NUR-SULTAN – On the day following Kazakhstan’s national referendum on the proposed Constitutional amendments, international observation mission heads and delegates shared their views on the voting procedure and citizen participation.
This year, the country’s Central Referendum Commission (CEC) accredited 272 foreign observers representing 25 countries and 11 international organizations. Among the international organizations are the Commonwealth of Independent States (CIS) Observer Mission, Shanghai Cooperation Organization (SCO) Observer Mission, the Organisation of Turkic States, and Parliamentary Assembly of Turkic Speaking Countries (TURKPA).
Commonwealth of Independent States
“The referendum on amendments to the Constitution of Kazakhstan was held at a high organizational level,” said the head of CIS Observer Mission Leonid Anfimov at the Central Referendum Commission briefing on June 6. Anfimov also noted the significant turnout among Kazakh citizens.
The mission representatives observed the voting and counting procedure in Akmola, East Kazakhstan, West Kazakhstan, Karaganda regions, in the cities of Nur-Sultan, Almaty, and Shymkent, as well as at 17 foreign polling stations in Ankara, Baku, Moscow, Ottawa, Beijing and many other cities across the world. In total, the CIS mission observers visited more than 800 referendum polling stations. Anfimov noted the vote-counting procedure was held in accordance with the legislation on the referendum.
“Observers were provided with a complete overview of the actions of members of precinct commissions,” said Anfimov.
However, the CIS observers noted a few minor violations. According to Anfimov, they were of a technical rather than fundamental nature.
“In the opinion of the mission, they could not have influenced the results of the referendum,” he added.
As an example, Anfimov provided a case when a husband and wife entered the voting booth together.
Organization of Turkic States
“The Central Referendum Commission administered the referendum impartially and met the legal deadlines. Public meetings were conducted in an efficient and collegial manner and were open to the media,” said Gizmat Gozalov, an international observer from the Organization of Turkic States, at a briefing held for foreign media.
The mission was composed of officials from the Secretariat of the OTS, and the Turkic Chamber of Commerce and Industry (TCCI) carried out its activities in accordance with the national legislation of Kazakhstan as well as generally recognized rules of international law on the organization of voting processes.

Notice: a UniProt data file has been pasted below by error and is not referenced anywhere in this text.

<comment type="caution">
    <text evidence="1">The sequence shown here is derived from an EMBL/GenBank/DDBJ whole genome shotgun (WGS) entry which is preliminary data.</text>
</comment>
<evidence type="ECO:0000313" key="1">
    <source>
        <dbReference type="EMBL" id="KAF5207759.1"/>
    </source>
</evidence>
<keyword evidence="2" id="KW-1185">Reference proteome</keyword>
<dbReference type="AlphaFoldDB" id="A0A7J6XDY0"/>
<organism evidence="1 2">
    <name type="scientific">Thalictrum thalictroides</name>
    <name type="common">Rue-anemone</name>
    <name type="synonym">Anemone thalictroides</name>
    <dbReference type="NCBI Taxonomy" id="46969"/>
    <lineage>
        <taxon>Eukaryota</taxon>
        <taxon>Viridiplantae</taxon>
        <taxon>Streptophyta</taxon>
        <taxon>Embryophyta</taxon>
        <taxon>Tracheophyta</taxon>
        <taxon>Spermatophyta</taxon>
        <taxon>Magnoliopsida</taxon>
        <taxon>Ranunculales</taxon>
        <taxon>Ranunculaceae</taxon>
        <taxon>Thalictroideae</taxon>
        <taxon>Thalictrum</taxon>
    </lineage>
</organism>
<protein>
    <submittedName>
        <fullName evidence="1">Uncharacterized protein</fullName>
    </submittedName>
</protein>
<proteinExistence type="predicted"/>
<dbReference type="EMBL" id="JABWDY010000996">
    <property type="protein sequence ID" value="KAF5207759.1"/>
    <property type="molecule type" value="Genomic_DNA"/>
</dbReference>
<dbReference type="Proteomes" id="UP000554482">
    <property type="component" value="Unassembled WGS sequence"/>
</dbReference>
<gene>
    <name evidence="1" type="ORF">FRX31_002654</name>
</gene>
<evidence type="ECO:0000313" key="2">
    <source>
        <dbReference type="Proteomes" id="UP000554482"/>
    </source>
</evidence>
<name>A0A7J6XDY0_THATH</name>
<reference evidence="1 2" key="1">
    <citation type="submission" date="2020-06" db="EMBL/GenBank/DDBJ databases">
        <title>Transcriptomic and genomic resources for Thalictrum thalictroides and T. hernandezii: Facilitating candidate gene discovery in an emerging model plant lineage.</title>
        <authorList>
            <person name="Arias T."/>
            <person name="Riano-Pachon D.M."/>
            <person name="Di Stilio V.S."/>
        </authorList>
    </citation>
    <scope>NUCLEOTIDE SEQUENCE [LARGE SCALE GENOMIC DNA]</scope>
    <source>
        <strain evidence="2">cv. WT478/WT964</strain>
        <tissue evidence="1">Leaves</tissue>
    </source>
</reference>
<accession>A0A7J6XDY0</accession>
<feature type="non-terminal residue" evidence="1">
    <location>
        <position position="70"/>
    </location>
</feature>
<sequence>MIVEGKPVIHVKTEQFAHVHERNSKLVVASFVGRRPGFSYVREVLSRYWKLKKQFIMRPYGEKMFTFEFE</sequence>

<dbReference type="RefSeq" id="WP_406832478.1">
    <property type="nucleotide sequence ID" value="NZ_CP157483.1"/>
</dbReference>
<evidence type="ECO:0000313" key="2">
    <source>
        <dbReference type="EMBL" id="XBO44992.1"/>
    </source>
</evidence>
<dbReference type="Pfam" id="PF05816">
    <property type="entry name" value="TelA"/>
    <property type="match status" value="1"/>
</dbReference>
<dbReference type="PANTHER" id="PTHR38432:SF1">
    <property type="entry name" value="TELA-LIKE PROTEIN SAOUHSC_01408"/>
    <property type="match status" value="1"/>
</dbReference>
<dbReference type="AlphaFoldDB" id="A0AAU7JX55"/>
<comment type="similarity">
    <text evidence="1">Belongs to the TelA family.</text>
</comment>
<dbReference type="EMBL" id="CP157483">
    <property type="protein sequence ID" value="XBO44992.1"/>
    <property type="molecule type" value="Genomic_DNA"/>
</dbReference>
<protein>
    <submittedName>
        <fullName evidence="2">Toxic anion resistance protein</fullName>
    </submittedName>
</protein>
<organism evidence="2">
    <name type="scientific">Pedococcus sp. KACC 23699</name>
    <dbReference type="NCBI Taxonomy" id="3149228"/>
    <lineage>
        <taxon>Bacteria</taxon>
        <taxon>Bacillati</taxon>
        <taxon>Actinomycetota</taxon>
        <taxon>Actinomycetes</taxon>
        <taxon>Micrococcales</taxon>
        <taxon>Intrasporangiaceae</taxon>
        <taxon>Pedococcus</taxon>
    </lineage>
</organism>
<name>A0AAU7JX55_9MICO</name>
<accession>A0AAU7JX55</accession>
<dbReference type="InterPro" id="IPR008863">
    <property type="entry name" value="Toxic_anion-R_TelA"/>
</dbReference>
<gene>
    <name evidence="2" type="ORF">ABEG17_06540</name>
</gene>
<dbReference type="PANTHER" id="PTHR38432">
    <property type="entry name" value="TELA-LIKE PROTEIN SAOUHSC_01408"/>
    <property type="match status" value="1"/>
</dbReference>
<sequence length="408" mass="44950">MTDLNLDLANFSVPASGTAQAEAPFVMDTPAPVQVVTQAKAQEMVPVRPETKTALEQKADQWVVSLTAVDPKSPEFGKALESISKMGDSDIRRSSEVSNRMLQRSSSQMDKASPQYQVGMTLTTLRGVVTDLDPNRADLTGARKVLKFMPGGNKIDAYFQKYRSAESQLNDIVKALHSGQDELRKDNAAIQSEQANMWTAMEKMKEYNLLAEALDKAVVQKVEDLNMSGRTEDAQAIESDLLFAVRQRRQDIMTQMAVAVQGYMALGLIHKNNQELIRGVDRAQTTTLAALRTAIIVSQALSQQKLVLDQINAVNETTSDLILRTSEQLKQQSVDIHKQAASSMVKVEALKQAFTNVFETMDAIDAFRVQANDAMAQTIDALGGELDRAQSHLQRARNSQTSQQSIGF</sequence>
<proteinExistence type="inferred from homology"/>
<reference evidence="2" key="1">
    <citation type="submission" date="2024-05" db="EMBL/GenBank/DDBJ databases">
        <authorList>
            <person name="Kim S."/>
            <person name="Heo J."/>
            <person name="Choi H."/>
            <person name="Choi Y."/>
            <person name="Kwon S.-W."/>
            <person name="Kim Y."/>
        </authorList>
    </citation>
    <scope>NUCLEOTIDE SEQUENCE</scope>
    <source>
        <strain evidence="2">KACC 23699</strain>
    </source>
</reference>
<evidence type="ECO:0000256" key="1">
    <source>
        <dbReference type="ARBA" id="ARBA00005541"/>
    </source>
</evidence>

According to Gozalov, the local commissions worked in a professional way.
“10 out of 15 of the observed referendum boards were chaired by women,” he added.
Commenting on the organization of the Constitutional referendum, Gozalov said it was well-organized and professionally administered, without any significant irregularities. Voting and counting procedures were followed, and the transparency of the process was ensured.
“Mission was given full access to the polling stations and received detailed information from the polling station officials. No obstacles to the right of free voting were monitored either,” Gozalov said.
At the same time, the mission advised the appropriate government agencies of Kazakhstan to review the practice of including voters who wish to vote in any polling station outside their permanent registration to a supplementary voter list on voting day.
Gozalov expressed hope that this transition to a more democratic model of governance and a new format of interaction between the state and society would further contribute to increasing the public welfare in the country.
Parliamentary Assembly of Turkic Speaking Countries (TURKPA)
“The referendum was held in compliance with international norms and in the spirit of fairness, transparency, and neutrality,” said the member of the international observer mission of the TURKPA Recep Sheker, who is also a deputy of the Turkish Grand National Assembly, at the briefing on June 6.
The mission notes that the referendum proceeded in a calm manner and the work at the polling stations was organized at the highest level. Sheker particularly praised the conditions for people with disabilities which were in place at the referendum across Kazakhstan.
“Our delegation appreciates the fact that most polling stations were appropriately equipped with assistive devices for voters with visual impairments as well as for voters with other disabilities,” he added.
According to Sheker, Kazakhstan has begun implementing important reforms that will be consequential for its future.
“These changes to the Constitution, I think, will benefit the entire country and will improve the socio-economic opportunities of Kazakh people,” Sheker concluded.